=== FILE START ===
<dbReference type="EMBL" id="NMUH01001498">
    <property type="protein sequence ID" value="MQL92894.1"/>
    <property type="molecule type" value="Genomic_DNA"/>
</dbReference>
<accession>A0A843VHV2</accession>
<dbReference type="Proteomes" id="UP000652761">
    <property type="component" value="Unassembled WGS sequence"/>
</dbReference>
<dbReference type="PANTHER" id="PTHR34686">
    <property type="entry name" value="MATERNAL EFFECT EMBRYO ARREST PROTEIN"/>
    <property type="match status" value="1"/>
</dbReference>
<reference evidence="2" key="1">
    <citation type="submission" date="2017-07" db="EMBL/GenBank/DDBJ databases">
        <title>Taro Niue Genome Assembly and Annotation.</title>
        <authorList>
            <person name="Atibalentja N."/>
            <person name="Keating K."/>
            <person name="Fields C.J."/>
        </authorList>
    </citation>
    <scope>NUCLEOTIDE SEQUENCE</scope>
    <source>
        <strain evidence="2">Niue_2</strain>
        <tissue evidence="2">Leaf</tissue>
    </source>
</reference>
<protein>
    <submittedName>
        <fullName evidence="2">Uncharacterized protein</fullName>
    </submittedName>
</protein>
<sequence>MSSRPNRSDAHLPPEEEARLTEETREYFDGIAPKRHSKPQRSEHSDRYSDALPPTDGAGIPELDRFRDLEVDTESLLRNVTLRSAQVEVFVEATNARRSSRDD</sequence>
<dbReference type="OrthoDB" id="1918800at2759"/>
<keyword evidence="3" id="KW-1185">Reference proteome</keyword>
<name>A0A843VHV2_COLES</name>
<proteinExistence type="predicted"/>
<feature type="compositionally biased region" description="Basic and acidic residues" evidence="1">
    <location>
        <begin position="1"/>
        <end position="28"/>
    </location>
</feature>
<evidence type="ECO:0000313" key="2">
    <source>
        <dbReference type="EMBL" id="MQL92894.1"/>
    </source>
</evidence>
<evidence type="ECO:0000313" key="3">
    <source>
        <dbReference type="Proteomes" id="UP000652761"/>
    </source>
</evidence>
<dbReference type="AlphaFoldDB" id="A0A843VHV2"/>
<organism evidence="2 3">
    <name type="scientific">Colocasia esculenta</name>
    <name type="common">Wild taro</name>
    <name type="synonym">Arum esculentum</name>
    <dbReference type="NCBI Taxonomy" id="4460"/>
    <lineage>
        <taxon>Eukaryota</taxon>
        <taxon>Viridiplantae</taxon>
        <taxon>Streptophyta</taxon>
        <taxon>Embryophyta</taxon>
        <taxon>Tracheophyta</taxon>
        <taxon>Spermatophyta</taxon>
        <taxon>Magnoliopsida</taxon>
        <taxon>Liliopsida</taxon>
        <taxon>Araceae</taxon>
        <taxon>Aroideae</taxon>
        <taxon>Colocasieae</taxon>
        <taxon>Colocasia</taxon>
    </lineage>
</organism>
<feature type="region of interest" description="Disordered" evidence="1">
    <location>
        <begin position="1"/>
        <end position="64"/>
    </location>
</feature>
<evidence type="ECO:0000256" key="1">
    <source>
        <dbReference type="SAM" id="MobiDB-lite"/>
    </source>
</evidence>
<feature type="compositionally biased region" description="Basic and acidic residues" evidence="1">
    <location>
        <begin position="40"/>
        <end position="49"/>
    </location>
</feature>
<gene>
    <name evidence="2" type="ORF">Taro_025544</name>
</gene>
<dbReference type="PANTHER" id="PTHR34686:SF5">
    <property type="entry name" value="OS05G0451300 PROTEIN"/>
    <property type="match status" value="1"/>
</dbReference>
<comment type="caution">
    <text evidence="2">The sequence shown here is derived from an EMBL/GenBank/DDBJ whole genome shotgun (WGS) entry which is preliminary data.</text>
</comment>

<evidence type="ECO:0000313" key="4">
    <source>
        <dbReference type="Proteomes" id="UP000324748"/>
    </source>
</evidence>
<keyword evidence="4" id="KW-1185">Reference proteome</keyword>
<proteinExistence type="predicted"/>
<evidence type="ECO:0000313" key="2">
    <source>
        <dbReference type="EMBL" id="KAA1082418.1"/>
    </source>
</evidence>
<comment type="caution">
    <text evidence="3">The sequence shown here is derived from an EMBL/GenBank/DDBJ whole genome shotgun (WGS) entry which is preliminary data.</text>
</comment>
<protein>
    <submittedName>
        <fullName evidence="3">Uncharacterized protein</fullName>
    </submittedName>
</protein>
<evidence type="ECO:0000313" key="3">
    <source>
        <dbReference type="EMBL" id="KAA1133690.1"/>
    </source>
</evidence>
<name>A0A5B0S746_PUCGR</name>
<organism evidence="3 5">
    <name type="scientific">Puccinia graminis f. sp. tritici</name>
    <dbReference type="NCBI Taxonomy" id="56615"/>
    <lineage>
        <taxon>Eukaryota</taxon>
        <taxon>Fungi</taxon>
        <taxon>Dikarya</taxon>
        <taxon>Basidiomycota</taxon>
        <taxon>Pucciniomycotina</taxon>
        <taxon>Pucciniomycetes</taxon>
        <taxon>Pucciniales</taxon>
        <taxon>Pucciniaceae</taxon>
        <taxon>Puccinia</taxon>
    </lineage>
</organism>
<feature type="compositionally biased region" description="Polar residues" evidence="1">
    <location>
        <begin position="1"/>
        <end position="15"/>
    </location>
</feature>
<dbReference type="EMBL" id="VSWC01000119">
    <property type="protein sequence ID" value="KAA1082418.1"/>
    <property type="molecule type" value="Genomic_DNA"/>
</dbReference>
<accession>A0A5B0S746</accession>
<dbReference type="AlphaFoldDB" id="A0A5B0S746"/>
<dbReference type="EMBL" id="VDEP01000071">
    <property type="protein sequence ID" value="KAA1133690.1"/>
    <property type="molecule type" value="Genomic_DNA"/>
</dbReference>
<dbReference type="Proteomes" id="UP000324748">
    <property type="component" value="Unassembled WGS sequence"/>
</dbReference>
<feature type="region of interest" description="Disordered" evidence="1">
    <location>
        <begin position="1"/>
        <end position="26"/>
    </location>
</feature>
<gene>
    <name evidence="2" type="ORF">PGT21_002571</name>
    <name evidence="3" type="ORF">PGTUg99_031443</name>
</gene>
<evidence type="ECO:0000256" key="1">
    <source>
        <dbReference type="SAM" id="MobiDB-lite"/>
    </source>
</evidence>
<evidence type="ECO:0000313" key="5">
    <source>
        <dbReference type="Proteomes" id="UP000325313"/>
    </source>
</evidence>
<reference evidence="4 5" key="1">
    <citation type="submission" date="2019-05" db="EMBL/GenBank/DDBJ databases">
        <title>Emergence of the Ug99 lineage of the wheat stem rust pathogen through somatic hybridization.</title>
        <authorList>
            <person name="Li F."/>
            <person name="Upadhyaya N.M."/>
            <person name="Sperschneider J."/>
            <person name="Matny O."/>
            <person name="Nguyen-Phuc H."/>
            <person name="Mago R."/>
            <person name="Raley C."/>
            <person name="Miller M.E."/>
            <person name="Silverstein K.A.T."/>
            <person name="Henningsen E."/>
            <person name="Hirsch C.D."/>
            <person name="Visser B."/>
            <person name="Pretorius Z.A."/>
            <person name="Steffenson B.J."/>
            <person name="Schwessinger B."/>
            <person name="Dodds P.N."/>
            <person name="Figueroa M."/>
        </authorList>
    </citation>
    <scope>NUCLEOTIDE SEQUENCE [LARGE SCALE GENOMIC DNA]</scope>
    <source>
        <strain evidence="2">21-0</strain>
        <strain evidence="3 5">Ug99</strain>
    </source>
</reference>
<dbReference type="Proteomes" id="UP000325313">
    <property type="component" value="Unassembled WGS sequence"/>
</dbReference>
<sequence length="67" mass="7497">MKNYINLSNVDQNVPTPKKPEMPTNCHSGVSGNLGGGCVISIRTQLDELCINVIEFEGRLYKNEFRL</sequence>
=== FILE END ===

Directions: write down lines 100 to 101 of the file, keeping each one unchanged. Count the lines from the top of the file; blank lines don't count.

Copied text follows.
    <text evidence="2">The sequence shown here is derived from an EMBL/GenBank/DDBJ whole genome shotgun (WGS) entry which is preliminary data.</text>
</comment>